Sunday, March 15, 2015

A tea barista is born!

{ A typical tea barista,
hopped up on caffeine and English literature }  
This term, I've become my English students' tea barista. I've shared with them puerh, introduced glorious oolong, and let them get to know beautiful red teas (by which I mean, black teas, but I wanted to avoid the alliteration). I get the kids jazzed up on caffeine and L-theanine, talk poetry and literature, then send them on their merrier way. I'm told their gym classes are livelier with less-lethargic students.

It all started with a student whom I'll call, "Nadia," because that's her first name. She was not feeling well, and she begged for a bit of tea to soothe her aching throat. And, being the accommodating sort, I wanted to help. My schedule was inconvenient, and I couldn't stay away from my classroom to make her tea, so I walked my tea table over and plopped it on the edge of my big teacher's desk at the head of the room.

I made Nadia some flowery stuff I hadn't drunk and didn't want to drink, but which I thought she might enjoy. And enjoy it she did. Then I saw how some other students had procured teacups from somewhere, and they were sharing the rest of her pot. Hm, something I hadn't expected.

Now, the students had heretofore watched me drinking my good tea, and they were interested, but I hadn't really shared the stuff before. It had always been made already in my office, and then I would bring it to class in a pot for serving to myself during class. But now: Tea was right there, in front of them, on a cool bamboo tea tray with a lot of funky accoutrements. And I had a beeng of puerh, which I wanted to try out.

That fateful day, I cracked open the puerh, and a bunch of tea appreciators were born. My friends at Jas-eTea (pronounced, \ˈja-zē ˈtē\, if I'm not mistaken) and at Yunnan Sourcing had recently sent me a pirate's treasure trove, an embarrassment of riches, a veritable Smaug's horde. Puerh in several varieties, and dan cong oolongs, and blacks, and reds, and I don't know what all. I started with a nice, ripe puerh.

"Oh, you won't like this," I shared in an aside to some of the boys, who seemed interested, "because it's manly man tea, and you don't have enough testosterone to drink it." The trap was set.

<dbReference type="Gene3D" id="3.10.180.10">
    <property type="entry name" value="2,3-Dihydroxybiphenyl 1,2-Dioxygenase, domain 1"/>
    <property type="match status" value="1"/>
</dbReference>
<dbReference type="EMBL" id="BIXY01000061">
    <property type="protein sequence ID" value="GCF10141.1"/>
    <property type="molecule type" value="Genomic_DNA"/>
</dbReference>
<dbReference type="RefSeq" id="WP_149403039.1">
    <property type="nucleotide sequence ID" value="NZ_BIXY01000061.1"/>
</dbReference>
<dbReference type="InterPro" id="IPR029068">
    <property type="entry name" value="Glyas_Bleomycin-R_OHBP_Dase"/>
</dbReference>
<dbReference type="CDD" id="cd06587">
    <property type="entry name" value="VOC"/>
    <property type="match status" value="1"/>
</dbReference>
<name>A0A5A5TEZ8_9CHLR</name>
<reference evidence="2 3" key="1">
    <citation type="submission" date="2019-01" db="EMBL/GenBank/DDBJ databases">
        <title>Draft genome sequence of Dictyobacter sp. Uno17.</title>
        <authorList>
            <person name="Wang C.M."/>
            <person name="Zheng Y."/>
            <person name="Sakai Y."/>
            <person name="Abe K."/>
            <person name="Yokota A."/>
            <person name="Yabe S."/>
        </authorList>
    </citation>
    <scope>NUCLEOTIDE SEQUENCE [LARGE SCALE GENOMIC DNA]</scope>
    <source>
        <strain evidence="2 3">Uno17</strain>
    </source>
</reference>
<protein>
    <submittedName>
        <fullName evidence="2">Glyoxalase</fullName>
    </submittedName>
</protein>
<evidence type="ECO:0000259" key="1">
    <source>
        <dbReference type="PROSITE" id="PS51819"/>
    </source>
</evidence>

{ A Burmese tiger trap also serves to catch teens' attention }
"No, really. I mean, you obviously like the flowery tea, but you wouldn't want to drink this puerh, which often reminds people of tobacco, and rubber tires, and smoke, and leather, that kind of thing. It's like nothing you've ever had, and you can't enjoy it."

"No, we can drink it! Please, let us try some." Much sniffing of tea. "It smells great. I'll drink it." Deep basso rumbles from the cool kid in class. "I'm sure I'll like it."

"Fine, you can try it, but if your idea of tea is foofy chocolate-strawberry-souffle tea-like beverage, you're going to be disappointed."

The snare thus set, I pulled a yixing pot from its box, set out the Taiwanese sniffing cup sets, and started heating up the water. With intense focus, the guys—at this point, the girls were still uninterested—watched as I opened up the beeng of puerh, carefully stabbed into it to divide out the leaves without breaking them, and plopped them into the tiny warmed pot. Sniff, sniff. The kids got a whiff of tobacco, of subtle smoky vanilla, and that interesting hay barn aroma that makes you feel like you're in the healthful outdoors.

Pour, pour. I show the guys the whole crazy rigamarole of the sniffing cup inside the drinking cup, the flipping of the cups, catching the aroma of the tea. All the while, I explain where puerh comes from (Yunnan, of course), the way it's double-fermented, the idea of its aging, the puerh boom of the '90s, what gongfu is, and so on. The tea is served.

Flip, flip; Sniff, sniff; drink, drink. Sharp interest. They like it. I give more information. "Did you know . . . " that young men at university are the fastest-growing group of tea drinkers, and they and bond traders like it because it helps them focus without getting jittery? It's a productivity hack, you know. And though lots of people tout puerh for its health and weight benefits, I just drink it for the feeling of elevation, relaxation, and the enjoyment of my senses opening up. And being a tea appreciator involves being observant, which this class is all about. And you might just be the only high school students in Illinois drinking puerh tea with their instructor this afternoon. Interesting, huh? "Did you know . . ."

And that was about four months or so ago. Tea every day. The girls are now equally interested, and the students are collectively the worst bunch of tea beggars I've ever encountered. I should put out a tip jar. They write the "Tea of the Day" on the board when I have something interesting to share. The girls like the greens and the dan cong oolongs, and my original set of puerh drinkers remain fiercely loyal to that compressed tea. And when my students begged me to teach them about tea (in an attempt to get me off track), I gave them a whole lecture on the story of Keemun tea and English Breakfast, a list of the Ten Great Teas of China, and had them take a test on it, for credit.

So what's all this about then? Tea is a metaphor, a means to teach the art of observation and enjoyment. Reading Dostoyevsky, or Wallace, or Faulkner, or cummings, or the Word of God; or listening to piano works by Ravel; or drinking tea. Observing, enjoying, processing, organizing, writing. It all comes together, and I hope my students learn something about how to really enjoy life in the quiet, small things. I know that, through the experience, I certainly have. Being an English teacher–barista and sharing from my tea hoard has become one of my great joys.